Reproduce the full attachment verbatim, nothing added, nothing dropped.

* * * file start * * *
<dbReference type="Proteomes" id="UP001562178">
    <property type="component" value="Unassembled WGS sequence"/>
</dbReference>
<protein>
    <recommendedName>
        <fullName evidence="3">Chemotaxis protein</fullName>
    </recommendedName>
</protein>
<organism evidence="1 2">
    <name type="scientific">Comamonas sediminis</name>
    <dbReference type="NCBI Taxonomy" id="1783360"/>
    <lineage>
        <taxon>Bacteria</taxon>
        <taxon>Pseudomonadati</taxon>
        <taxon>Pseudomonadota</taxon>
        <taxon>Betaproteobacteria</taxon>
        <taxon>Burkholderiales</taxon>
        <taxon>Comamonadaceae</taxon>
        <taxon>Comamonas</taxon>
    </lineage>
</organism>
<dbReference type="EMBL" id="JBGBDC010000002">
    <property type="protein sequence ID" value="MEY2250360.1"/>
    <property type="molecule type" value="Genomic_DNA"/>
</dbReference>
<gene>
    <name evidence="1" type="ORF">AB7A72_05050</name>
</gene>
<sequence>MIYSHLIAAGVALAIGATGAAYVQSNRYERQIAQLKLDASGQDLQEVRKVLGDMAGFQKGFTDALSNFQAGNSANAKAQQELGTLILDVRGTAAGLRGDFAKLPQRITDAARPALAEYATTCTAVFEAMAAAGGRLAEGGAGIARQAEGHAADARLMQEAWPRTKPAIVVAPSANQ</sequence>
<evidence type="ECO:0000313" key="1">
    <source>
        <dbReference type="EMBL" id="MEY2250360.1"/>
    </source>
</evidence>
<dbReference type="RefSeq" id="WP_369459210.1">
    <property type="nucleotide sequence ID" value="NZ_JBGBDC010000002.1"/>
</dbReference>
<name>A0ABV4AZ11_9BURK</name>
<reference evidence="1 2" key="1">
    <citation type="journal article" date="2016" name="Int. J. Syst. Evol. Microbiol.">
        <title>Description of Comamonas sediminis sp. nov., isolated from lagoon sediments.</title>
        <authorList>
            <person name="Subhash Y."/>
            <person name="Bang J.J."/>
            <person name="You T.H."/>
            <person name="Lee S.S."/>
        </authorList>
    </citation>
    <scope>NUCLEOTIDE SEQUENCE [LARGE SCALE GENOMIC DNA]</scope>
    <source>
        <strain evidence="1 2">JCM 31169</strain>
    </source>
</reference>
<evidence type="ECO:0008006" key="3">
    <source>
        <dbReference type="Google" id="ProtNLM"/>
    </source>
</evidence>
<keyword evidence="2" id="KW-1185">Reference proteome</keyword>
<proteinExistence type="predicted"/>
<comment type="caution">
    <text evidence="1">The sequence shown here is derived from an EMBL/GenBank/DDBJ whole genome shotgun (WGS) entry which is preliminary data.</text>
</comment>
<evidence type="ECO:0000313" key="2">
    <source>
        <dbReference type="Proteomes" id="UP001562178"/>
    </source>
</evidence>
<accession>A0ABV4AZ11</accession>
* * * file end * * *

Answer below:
<dbReference type="Proteomes" id="UP001562178">
    <property type="component" value="Unassembled WGS sequence"/>
</dbReference>
<protein>
    <recommendedName>
        <fullName evidence="3">Chemotaxis protein</fullName>
    </recommendedName>
</protein>
<organism evidence="1 2">
    <name type="scientific">Comamonas sediminis</name>
    <dbReference type="NCBI Taxonomy" id="1783360"/>
    <lineage>
        <taxon>Bacteria</taxon>
        <taxon>Pseudomonadati</taxon>
        <taxon>Pseudomonadota</taxon>
        <taxon>Betaproteobacteria</taxon>
        <taxon>Burkholderiales</taxon>
        <taxon>Comamonadaceae</taxon>
        <taxon>Comamonas</taxon>
    </lineage>
</organism>
<dbReference type="EMBL" id="JBGBDC010000002">
    <property type="protein sequence ID" value="MEY2250360.1"/>
    <property type="molecule type" value="Genomic_DNA"/>
</dbReference>
<gene>
    <name evidence="1" type="ORF">AB7A72_05050</name>
</gene>
<sequence>MIYSHLIAAGVALAIGATGAAYVQSNRYERQIAQLKLDASGQDLQEVRKVLGDMAGFQKGFTDALSNFQAGNSANAKAQQELGTLILDVRGTAAGLRGDFAKLPQRITDAARPALAEYATTCTAVFEAMAAAGGRLAEGGAGIARQAEGHAADARLMQEAWPRTKPAIVVAPSANQ</sequence>
<evidence type="ECO:0000313" key="1">
    <source>
        <dbReference type="EMBL" id="MEY2250360.1"/>
    </source>
</evidence>
<dbReference type="RefSeq" id="WP_369459210.1">
    <property type="nucleotide sequence ID" value="NZ_JBGBDC010000002.1"/>
</dbReference>
<name>A0ABV4AZ11_9BURK</name>
<reference evidence="1 2" key="1">
    <citation type="journal article" date="2016" name="Int. J. Syst. Evol. Microbiol.">
        <title>Description of Comamonas sediminis sp. nov., isolated from lagoon sediments.</title>
        <authorList>
            <person name="Subhash Y."/>
            <person name="Bang J.J."/>
            <person name="You T.H."/>
            <person name="Lee S.S."/>
        </authorList>
    </citation>
    <scope>NUCLEOTIDE SEQUENCE [LARGE SCALE GENOMIC DNA]</scope>
    <source>
        <strain evidence="1 2">JCM 31169</strain>
    </source>
</reference>
<evidence type="ECO:0008006" key="3">
    <source>
        <dbReference type="Google" id="ProtNLM"/>
    </source>
</evidence>
<keyword evidence="2" id="KW-1185">Reference proteome</keyword>
<proteinExistence type="predicted"/>
<comment type="caution">
    <text evidence="1">The sequence shown here is derived from an EMBL/GenBank/DDBJ whole genome shotgun (WGS) entry which is preliminary data.</text>
</comment>
<evidence type="ECO:0000313" key="2">
    <source>
        <dbReference type="Proteomes" id="UP001562178"/>
    </source>
</evidence>
<accession>A0ABV4AZ11</accession>